This post is intended as a little heads-up for my fellow Neocities webpage creators, and bloggers. But first I begin with my usual background insight.
When I was new to the internet and started creating websites, there were a few constraints I worked around:
- I ensured my website looked and functioned ok on both Internet Explorer and Netscape Navigator,
- my pages fit well on a screen with a resolution of 800×600, but would ideally expand to fit 1024×768 or higher,
- and my pages didn’t take too long to load on a dial-up connection.
I pretty much set those criteria for myself based on what I was using (a Windows 98 desktop computer), and what seemed to be common at the time.
Gradually things changed; Netscape went and along came Firefox et al. Screens got bigger, and wider (and then smaller again), and connection speeds got quicker as broadband rolled out.
These days we have laptops, tablet computers, and smart phones, all with a variety of screen resolutions, a plethora of browsers, and varying input methods. Other “browsing technologies”, techniques, and tendencies have been implemented into those devices too, some of which are for security, others are for a “better browsing experience” based on whatever device you are using at the time.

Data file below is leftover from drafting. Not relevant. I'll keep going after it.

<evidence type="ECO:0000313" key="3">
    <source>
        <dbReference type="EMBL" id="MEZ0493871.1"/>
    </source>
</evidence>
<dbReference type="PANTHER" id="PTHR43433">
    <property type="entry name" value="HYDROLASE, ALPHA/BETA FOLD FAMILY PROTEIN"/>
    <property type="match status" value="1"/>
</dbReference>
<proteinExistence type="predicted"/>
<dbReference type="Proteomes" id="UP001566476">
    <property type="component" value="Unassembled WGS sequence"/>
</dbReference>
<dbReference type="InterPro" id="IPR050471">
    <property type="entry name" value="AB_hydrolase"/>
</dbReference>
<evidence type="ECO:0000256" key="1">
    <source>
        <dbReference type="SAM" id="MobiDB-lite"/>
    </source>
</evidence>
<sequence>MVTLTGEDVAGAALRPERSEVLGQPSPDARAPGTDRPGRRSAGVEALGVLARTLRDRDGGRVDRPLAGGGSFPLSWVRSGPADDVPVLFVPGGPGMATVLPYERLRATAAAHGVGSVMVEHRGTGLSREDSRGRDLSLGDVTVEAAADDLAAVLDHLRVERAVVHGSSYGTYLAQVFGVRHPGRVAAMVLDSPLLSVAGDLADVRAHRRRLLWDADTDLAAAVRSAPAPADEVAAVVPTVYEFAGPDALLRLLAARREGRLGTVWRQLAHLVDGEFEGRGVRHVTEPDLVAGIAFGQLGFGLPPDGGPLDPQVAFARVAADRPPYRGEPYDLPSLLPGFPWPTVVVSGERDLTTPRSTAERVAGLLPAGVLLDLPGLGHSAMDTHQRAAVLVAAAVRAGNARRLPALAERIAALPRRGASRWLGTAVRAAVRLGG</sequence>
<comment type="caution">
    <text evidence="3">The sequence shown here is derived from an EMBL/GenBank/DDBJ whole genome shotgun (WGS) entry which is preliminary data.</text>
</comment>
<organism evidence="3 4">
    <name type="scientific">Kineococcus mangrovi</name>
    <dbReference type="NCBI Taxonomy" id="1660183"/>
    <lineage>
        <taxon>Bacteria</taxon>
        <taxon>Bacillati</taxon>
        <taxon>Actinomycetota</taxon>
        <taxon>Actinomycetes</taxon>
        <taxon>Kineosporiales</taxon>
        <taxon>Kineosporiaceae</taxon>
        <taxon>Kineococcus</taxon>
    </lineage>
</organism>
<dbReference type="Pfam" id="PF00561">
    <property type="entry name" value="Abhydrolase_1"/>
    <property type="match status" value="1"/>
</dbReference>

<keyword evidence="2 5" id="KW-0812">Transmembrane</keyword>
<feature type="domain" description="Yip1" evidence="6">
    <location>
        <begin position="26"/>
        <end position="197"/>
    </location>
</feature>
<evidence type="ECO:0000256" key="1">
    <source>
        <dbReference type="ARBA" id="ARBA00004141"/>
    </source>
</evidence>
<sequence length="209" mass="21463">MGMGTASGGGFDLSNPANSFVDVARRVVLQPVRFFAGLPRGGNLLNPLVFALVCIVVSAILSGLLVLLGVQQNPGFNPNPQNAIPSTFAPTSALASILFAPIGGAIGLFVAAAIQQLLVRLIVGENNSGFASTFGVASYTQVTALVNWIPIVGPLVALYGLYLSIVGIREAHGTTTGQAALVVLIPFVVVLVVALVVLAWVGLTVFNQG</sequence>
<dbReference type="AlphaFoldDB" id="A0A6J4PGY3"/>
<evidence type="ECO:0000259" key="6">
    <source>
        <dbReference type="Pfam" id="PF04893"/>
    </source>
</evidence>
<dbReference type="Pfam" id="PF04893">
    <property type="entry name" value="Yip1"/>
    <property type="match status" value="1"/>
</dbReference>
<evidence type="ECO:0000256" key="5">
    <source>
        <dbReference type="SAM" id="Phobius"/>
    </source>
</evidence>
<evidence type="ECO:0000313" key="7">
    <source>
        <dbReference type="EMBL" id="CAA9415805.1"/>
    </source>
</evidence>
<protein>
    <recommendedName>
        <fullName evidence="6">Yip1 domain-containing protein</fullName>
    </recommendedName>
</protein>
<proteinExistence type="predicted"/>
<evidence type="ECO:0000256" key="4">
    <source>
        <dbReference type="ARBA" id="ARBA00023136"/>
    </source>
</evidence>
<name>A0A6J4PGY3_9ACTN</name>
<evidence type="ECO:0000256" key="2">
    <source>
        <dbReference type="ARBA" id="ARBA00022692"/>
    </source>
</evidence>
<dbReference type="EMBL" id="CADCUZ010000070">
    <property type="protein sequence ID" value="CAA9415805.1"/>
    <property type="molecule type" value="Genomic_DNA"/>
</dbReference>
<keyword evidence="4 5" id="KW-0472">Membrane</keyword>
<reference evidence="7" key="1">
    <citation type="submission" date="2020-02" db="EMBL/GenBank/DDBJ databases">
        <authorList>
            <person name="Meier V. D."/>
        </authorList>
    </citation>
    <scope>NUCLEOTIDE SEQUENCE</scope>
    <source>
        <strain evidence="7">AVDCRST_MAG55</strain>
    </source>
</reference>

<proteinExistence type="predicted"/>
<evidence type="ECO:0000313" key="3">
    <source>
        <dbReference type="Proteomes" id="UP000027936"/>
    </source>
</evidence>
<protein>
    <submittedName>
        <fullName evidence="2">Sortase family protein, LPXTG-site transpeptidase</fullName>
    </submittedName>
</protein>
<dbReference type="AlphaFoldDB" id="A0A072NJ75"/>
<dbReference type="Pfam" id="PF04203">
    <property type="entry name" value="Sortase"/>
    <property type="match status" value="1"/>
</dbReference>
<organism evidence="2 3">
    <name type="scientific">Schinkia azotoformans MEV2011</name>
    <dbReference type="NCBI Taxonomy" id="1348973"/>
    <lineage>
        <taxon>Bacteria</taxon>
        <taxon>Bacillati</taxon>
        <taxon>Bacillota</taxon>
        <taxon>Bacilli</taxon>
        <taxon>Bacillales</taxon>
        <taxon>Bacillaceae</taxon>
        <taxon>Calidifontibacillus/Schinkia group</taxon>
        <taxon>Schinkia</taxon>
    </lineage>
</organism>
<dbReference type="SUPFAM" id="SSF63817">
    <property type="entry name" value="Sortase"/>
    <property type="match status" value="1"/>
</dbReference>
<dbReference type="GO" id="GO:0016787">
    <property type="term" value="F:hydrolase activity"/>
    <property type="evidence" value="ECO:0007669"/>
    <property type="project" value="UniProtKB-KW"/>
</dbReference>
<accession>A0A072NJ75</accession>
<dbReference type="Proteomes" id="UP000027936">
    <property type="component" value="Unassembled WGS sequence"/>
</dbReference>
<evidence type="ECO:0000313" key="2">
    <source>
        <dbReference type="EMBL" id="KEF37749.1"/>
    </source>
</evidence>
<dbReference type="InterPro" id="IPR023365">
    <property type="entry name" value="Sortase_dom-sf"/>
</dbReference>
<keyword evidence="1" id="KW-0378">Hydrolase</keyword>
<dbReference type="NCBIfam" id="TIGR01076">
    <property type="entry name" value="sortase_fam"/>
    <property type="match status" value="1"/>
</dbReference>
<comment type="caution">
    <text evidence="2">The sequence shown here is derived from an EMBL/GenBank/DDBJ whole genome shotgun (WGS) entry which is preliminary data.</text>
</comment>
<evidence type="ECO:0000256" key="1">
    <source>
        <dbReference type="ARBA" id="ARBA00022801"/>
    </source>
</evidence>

Personally, I’ve had little interest in keeping up. I still only browse on my desktop computer, and my internet connection is still pretty slow, relatively speaking. My screen resolution is higher, but for the web pages I create, I still consider what might be the lowest common screen resolution someone might be viewing a page at, or even if someone might want to print the text (making a page too wide can hinder this).
As “mobile devices” became increasingly popular I still couldn’t be bothered to change my web pages to “adaptive” ones, and I still can’t, although when I changed blog themes I considered some of the more “adaptive” themes. However, I recently caught wind of Google (the search engine) changing how they rank websites based on these things and more. This website does a good job of explaining it [link].
I still enjoy creating web pages pretty much as I always have, and largely do this on Neocities where there are many like-minded people who dabble in aesthetics of the 2000’s internet. Mostly I create content there just because that’s what I like doing, but sometimes I might create a page that I consider might be of use to someone else and who might land on a page based on a Google search they may have done.
Sadly though, it appears, with Google’s changes, there will be less chance of this happening. Ultimately Google is cutting out “the old web” and favouring those websites that many in the Neocities community actually despise (many also seek to escape or avoid the clutches of “social media”). With this, the internet is being divided between those of the old world, and those of the new. An internet that is increasingly commercial, amalgamated into bland grey of conformity, and lacking the diverse and truly personal spaces that each website could be (this is likely taking things a bit far, but it seems more people these days are used to having a bland profile rather that a whole site they can customise to their heart’s content).